Editor’s Note: “The Reel Black List” is our annual spotlight of brothers and sisters in the worlds of advertising, film, TV, music, radio and media who are making a difference through their contributions and creativity on a daily basis. For the next 29 days, you will be able to celebrate wonderful human beings, like J.M. Harper with us.
J.M. Harper is a director and documentarian. The non-fiction short he edited, Don’t Go Tellin’ Your Momma, won the Jury Award at the 2021 Sundance Film Festival.
As a director, Harper was honored as part of the AdWeek Creative 100 and nominated for a Webby. In his spare time, he teaches 16mm/35mm cinematography at a cinema arts non-profit called Mono No Aware.
His film work has also been featured at the Tribeca Film Festival, AdWeek, Vimeo Staff Picks, FADER and the Guggenheim Museum.
What did you originally want to be when you grow up?
Growing up, I wanted to be a jet pilot. My eyes weren’t good enough, but I still look at planes sitting on aircraft carriers with a sense of absolute awe.
How did you get into your documentaries?
While studying abroad in Berlin, I convinced Princeton to buy me a DVX100a so that I could document my experience. I ended up landing a random gig traveling around Germany filming a series that went viral for a (now defunct) social media company.
Then I did a stint as an underling at a nightly cultural show that taught me production workflow. Between long nights at dance clubs and schoolwork, I started directing scrappy music videos for German bands and filming little poetic shorts around Berlin.
By the time I returned to the US (with everything but the study abroad doc I was meant to use the camera for), I’d stepped into the outskirts of the industry.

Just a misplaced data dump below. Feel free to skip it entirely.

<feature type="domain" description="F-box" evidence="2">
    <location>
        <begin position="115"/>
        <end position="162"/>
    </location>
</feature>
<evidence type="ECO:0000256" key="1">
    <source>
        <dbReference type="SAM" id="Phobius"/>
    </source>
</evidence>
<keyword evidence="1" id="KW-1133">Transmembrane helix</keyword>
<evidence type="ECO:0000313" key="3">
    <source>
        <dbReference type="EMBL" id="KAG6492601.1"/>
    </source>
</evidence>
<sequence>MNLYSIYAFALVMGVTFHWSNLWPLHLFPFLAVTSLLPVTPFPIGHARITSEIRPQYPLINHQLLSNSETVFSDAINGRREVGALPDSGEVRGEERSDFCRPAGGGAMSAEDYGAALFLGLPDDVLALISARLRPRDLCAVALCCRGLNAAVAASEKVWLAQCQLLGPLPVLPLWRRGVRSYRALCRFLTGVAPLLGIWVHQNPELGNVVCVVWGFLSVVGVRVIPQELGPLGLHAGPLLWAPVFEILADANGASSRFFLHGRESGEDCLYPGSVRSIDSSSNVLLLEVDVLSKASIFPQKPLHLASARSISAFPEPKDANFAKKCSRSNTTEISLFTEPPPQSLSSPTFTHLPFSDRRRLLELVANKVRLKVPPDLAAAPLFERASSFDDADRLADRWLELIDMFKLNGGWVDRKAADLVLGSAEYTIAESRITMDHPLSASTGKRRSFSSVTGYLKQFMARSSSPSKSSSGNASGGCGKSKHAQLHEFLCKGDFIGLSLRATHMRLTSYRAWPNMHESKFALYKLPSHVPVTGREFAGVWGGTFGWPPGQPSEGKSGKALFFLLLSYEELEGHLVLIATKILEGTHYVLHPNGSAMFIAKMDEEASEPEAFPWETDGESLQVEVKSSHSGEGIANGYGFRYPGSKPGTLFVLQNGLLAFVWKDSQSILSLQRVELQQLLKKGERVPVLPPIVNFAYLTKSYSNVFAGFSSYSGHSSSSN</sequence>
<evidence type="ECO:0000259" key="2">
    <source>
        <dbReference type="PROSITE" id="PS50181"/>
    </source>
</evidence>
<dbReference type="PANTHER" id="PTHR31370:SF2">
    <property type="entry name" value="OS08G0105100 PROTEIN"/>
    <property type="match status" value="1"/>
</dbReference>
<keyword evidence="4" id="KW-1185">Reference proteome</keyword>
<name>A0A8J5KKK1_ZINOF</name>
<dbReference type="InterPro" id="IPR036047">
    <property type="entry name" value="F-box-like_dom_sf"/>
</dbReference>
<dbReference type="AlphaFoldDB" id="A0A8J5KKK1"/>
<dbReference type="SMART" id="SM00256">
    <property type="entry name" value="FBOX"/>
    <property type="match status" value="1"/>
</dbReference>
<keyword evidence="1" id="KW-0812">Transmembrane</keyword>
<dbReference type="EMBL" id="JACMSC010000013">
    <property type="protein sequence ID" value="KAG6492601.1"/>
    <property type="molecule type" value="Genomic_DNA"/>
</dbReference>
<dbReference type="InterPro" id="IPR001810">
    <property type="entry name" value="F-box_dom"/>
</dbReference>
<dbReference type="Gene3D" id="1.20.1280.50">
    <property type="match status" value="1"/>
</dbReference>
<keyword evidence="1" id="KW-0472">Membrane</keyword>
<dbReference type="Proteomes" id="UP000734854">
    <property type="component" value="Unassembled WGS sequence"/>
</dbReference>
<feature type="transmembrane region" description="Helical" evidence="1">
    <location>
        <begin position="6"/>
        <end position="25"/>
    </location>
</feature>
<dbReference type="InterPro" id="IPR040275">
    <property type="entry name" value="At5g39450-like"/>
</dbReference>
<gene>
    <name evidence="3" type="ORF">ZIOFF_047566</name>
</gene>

Who were your mentors?
Jerry Solomon, who was an EP at Epoch at the time, had a blog called “Confessions of an Executive Producer.” Often controversially, he used this blog to divulge his insider perspective of the commercial film production business, relationships with agencies, etc.
I devoured that blog, and although he didn’t know he was a mentor to me–that was how I figured out how to get representation and eventually make a career. Then there are a thousand other people who taught me (and still teach me) how to be more human and tell stronger stories.
My biggest achievement is my child, who is due to arrive in August!
I don’t keep a tally of disappointments. Sometimes life doesn’t go as intended, but one thing always leads to another.
Name your biggest pet peeves.
Predictions for production over the next decade.
I think in the aftermath of the pandemic, there will be a revival in the communal experience of watching films together, but it may not take place in or look like the traditional theaters we know and love.
Name a job you had that would surprise people.
Waiter, bartender, librarian…
What famous actor plays you in your life story?
Isaach De Bankolé. Only because I want to be him in The Limits of Control.
What do you wish you had more time to do?
I wish I had more time to read. You can live so many lives in books.
What drives you to create?
I’m endlessly fascinated with things that have been made and the making of things.
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